Senate Democrats’ International Tax Plan Would Drive U.S. Businesses, Jobs, and Investment Overseas
Tax Hikes Would Give Our Biggest Foreign Competitors, Like China, a Winning Hand
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The international tax plan released by Senate Democrats would create an unlevel playing field, making it impossible for U.S. businesses to compete in the global marketplace. The tax increases would overwhelmingly apply to U.S. companies, including manufacturers and small businesses. As a result, the United States would become a far less attractive location for jobs and investment, and American companies would once again be targets for foreign takeovers and inversions.
The Democrats’ plan would increase the global minimum tax on U.S. companies, introduce unworkable complexity, and make it a better deal to be based overseas than in the United States.
The Tax Cuts and Jobs Act (TCJA) introduced a first-of-its-kind global minimum tax –GILTI. No other country has since enacted a minimum tax. GILTI already results in an overall 16 percent tax rate, higher than the 15 percent rate agreed to as part of the OECD global tax deal.
The Democrats’ plan would:
Ø Increase the GILTI tax, potentially doubling the rate and effectively returning the United States to a worldwide system, which both parties agreed made American companies less competitive. The plan would send U.S. jobs and intellectual property (IP) overseas.
Ø Eliminate the GILTI exemption for routine returns on certain business asset investments, called QBAI. This would put U.S. companies at an even greater disadvantage because the OECD global tax deal would allow a more generous exemption for foreign companies.
Ø Require dizzyingly complex country-by-country effective tax rate calculations. These calculations would be unadministrable for U.S. companies and virtually impossible to audit, setting up our businesses and the IRS for failure.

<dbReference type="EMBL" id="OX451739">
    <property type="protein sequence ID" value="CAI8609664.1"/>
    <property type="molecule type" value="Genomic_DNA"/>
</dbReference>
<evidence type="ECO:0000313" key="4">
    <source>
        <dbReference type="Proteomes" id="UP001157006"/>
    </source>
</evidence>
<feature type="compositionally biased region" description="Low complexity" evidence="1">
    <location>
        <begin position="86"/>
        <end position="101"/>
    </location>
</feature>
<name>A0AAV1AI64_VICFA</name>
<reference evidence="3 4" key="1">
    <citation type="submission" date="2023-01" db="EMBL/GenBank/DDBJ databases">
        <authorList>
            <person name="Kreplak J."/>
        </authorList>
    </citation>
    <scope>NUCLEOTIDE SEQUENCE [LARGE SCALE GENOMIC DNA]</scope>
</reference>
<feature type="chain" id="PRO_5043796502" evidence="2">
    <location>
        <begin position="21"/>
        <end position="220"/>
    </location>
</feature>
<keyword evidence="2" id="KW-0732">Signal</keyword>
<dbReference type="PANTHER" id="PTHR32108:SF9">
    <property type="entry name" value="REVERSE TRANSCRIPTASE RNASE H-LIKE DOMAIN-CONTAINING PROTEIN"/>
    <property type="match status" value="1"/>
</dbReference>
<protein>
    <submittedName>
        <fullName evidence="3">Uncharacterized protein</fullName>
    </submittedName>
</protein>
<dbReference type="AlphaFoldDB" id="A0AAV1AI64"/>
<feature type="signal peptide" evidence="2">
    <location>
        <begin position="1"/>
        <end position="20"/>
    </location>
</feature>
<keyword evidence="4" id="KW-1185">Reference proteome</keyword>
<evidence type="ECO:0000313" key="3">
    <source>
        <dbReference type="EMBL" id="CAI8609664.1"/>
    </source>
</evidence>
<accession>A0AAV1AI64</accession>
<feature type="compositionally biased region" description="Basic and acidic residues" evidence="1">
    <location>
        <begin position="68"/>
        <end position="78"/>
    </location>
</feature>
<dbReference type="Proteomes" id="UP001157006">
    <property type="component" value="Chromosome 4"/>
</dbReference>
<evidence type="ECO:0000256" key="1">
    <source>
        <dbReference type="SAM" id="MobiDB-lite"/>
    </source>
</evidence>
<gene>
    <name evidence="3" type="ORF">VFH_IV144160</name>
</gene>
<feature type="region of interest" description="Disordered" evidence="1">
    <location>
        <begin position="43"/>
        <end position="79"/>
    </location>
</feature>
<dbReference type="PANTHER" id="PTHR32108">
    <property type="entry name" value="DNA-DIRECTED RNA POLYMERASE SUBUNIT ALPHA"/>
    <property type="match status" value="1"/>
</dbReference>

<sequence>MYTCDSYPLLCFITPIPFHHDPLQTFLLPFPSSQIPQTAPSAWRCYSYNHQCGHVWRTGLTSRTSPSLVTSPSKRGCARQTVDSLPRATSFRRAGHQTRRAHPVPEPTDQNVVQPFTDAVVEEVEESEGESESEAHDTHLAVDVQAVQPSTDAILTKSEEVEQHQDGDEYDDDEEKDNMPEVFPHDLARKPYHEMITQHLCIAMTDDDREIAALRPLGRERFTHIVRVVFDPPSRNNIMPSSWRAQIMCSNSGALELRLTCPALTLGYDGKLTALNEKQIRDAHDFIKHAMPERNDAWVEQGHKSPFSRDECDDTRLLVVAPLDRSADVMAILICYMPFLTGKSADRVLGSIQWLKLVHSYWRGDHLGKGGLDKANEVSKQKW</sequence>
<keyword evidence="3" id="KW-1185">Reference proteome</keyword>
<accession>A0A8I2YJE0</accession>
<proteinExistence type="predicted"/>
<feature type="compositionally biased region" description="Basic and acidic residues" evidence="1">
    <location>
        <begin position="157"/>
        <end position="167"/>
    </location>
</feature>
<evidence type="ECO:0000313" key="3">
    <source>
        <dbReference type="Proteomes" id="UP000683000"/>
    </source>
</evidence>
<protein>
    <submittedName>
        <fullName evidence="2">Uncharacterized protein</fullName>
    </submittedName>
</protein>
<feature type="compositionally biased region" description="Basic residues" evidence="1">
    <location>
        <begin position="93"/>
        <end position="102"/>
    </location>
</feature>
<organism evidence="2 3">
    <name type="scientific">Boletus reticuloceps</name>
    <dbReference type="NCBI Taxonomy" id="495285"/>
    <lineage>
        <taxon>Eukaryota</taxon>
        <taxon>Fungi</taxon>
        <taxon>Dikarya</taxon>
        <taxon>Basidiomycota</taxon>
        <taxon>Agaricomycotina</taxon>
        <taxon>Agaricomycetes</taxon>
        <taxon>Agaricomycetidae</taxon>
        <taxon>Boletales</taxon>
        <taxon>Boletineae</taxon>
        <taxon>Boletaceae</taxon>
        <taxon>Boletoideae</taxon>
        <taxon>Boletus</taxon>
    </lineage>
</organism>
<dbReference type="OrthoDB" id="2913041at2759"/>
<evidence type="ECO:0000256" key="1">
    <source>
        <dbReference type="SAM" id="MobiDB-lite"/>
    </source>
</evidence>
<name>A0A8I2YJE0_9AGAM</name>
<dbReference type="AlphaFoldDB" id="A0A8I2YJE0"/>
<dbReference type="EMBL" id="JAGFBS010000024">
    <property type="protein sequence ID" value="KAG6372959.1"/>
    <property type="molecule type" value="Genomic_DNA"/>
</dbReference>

The plan would dismantle FDII, a provision that has encouraged American companies to bring IP, jobs, and investment back to the United States.
TCJA created FDII, which encourages U.S. companies to locate their IP in the United States. Companies like Cisco, Google, Facebook, and Qualcomm have relocated IP, related jobs and investment to the United States as a result of FDII. Despite Democrats’ false rhetoric on offshoring, a recent analysis shows that top technology companies brought back a “whopping $59.8 billion into the United States in 2020 because of the TCJA.” Clearly, FDII is having its intended effect.
The Democrats’ international plan would completely dismantle FDII, incentivizing U.S. companies to move their IP offshore. Meanwhile, our foreign competitors, like the United Kingdom and half of the remaining EU countries, provide significant incentives for IP location. Not only would the Democrats’ changes encourage U.S. companies to move IP offshore in order to compete, but the very same American companies that brought IP and jobs back to the United States after the TCJA would be punished by Democrats’ pulling the rug out from under them. Democrats should allow FDII to continue working to protect American jobs and investment.
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